Tuesday, June 30, 2009

The road to Mazatlan

I just got back from Mazatlan... Earl, an old friend, offered to drive me down to retrieve the white bus with his big Dodge diesel pickup. The bus was languishing on the street outside Nancy & Paul's beautiful old towne home.

The Belmar shows its age and charm
We were looking for a room and Paul recommended the Belmar Hotel on the malecon... it was a wonderful old six story hotel with swimming pool, wifi, cable tv and really good, firm beds and indoor parking. Earl and I got a room with two doubles for $260 pesos... just under $20 US.

The Belmar Hotel... the archway is the real entrance

I've come to learn that the Belmar is the oldest, large tourist hotel in Mazatlan and it looks it... But that's its charm. That night we strolled four blocks down to Plaza Machado, and listened to jazz while Earl tried a plate of the local fish. I had a limonada. The square was filled with excited people and it was all lit up and pretty.

We had a great night of sleep and in the morning we found dozens of people running around in the lobby, putting together a bunch of portable lights, etc. They were shooting a movie in the hotel. The parking lot was filled with shiny aluminum trucks, as well as the side streets. We slipped out and tried to head down the malecon to pick up the street that Nancy and Paul live on, but the police had it blocked off. We drove for an hour, trying to pick our way through this warren of tiny little one way streets and kept ending up in at the same place.

Eventually, we caught a road that bypassed most of the chaos, found a really good coffee shop and the street we wanted. After hooking up the white bus on the towbar, we drove out of old town and eventually picked up the main highway, where it turns out, they were double charging me for the white bus and Earl's truck at all the toll booths.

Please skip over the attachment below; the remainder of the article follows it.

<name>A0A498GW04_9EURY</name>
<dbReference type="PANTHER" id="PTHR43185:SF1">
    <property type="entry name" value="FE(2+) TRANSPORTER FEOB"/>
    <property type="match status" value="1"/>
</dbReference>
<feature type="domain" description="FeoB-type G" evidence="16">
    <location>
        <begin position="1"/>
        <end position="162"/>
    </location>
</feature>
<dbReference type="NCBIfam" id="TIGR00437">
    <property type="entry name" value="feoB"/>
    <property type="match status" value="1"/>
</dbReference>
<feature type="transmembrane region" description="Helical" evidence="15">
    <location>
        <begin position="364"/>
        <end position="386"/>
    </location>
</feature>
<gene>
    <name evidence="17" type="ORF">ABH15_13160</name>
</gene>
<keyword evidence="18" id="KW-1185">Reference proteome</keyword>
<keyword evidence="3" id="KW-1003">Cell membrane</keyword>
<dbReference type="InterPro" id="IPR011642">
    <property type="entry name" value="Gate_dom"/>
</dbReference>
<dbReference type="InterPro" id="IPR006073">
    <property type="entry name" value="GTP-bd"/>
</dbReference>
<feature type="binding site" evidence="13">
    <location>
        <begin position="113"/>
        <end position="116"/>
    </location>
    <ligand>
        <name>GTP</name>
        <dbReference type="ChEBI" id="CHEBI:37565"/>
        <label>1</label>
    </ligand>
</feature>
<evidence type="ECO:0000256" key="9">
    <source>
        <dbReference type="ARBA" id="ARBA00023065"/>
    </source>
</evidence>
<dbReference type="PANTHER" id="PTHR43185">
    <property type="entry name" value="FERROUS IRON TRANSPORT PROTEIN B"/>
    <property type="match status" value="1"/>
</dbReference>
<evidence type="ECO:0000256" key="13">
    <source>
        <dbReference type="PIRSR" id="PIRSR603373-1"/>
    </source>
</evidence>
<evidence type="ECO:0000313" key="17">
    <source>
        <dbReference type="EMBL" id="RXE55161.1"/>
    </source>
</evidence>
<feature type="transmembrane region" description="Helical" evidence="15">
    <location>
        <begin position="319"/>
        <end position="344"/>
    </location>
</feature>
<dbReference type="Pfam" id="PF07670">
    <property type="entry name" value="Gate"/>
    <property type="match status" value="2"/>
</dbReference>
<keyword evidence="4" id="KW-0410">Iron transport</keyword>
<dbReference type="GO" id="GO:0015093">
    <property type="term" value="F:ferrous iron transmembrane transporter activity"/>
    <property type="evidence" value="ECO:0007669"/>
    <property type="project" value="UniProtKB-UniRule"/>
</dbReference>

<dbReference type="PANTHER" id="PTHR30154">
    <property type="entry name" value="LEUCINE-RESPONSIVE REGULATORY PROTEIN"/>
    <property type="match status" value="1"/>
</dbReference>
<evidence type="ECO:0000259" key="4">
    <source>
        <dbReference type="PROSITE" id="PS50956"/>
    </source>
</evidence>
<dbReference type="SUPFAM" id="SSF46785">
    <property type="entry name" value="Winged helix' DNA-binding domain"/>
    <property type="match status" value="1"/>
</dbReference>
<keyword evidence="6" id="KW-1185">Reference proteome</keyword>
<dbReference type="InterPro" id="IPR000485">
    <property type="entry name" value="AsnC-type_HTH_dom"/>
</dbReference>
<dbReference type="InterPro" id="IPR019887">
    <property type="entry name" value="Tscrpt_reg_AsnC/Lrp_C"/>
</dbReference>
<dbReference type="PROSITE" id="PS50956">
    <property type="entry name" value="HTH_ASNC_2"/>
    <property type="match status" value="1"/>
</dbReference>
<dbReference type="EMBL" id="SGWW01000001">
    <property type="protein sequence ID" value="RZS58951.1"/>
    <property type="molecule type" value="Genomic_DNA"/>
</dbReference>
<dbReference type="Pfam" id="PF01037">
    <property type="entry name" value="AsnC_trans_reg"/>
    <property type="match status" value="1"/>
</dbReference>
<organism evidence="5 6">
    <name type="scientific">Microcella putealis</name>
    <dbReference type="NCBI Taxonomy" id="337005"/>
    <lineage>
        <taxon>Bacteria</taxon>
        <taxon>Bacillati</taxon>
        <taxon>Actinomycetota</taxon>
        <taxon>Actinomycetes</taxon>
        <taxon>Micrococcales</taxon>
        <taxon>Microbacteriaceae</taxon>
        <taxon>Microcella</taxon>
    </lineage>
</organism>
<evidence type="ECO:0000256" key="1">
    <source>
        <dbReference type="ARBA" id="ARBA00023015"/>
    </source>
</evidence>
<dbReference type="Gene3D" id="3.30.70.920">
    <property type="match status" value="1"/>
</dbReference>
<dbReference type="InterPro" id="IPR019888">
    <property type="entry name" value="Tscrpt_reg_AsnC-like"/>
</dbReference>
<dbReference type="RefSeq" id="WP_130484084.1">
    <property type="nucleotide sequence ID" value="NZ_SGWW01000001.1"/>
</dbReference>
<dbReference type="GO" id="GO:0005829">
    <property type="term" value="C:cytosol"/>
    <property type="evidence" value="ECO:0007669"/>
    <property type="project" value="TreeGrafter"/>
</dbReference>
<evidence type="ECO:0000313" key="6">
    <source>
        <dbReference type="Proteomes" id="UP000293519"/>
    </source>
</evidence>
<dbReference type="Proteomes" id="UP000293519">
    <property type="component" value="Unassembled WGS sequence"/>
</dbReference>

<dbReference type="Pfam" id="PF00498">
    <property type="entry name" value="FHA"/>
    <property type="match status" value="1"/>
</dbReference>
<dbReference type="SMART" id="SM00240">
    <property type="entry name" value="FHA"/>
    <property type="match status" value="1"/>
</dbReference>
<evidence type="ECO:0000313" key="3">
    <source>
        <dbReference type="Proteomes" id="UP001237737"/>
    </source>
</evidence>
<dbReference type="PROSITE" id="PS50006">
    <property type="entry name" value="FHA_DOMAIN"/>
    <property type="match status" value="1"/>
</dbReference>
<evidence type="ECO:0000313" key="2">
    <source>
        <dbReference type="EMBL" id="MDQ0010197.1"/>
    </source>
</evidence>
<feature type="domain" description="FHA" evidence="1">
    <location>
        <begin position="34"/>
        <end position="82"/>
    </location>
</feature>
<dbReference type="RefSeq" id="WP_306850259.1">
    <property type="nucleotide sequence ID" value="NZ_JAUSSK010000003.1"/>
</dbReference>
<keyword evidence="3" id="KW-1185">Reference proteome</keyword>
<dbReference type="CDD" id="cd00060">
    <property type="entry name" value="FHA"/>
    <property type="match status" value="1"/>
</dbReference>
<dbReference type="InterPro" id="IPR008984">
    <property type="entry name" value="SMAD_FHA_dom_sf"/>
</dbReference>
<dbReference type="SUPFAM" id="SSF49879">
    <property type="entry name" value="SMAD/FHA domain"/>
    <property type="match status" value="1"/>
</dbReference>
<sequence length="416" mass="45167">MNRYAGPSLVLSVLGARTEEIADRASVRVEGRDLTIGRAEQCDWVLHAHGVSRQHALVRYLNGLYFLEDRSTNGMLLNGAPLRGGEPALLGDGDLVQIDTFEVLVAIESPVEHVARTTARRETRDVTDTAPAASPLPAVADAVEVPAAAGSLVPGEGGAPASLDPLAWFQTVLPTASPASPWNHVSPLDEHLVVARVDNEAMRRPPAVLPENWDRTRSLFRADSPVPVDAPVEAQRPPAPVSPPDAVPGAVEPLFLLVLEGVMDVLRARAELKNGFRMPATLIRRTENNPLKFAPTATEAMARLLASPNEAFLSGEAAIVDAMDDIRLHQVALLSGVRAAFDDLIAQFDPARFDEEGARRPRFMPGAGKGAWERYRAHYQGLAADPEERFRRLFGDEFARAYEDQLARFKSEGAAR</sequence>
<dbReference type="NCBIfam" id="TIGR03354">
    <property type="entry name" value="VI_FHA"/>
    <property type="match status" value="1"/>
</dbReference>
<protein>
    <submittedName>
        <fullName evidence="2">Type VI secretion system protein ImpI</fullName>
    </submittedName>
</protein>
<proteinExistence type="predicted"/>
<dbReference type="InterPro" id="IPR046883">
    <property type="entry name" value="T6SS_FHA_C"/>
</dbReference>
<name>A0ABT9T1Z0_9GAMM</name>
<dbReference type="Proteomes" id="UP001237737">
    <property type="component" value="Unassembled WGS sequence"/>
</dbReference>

It was a great 1,000 mile round trip in two days. Earl has some great stories, and with Earl driving, I finally got to see what was on the road to Mazatlan.

Wednesday, June 24, 2009

Honey Do stuff...

If you're a guy, and you're married, I don't need to explain the title.
We have a 1971 VW van that the 1st Mate bought many years ago. It's lived in some pretty rough places... one of them was Gualala, CA near Mendocino, where the air was so damp and salty, it would form stalactites of that mineral along the bottom edges of the car body and on the undercarriage... and nothing electrical would work.

It was auto hell.

Now, 1st Mate insists that I return to the reconstruction of the van (known for the last five years as the GRAY VAN) because it is one of the most reliable cars we've ever owned. I drove that van from Gualala to Barra de Navidad and back twice with only two problems... a sticky starter solenoid, and a timing adjustment (quick and easy fix) at a rest stop near Blythe, AZ.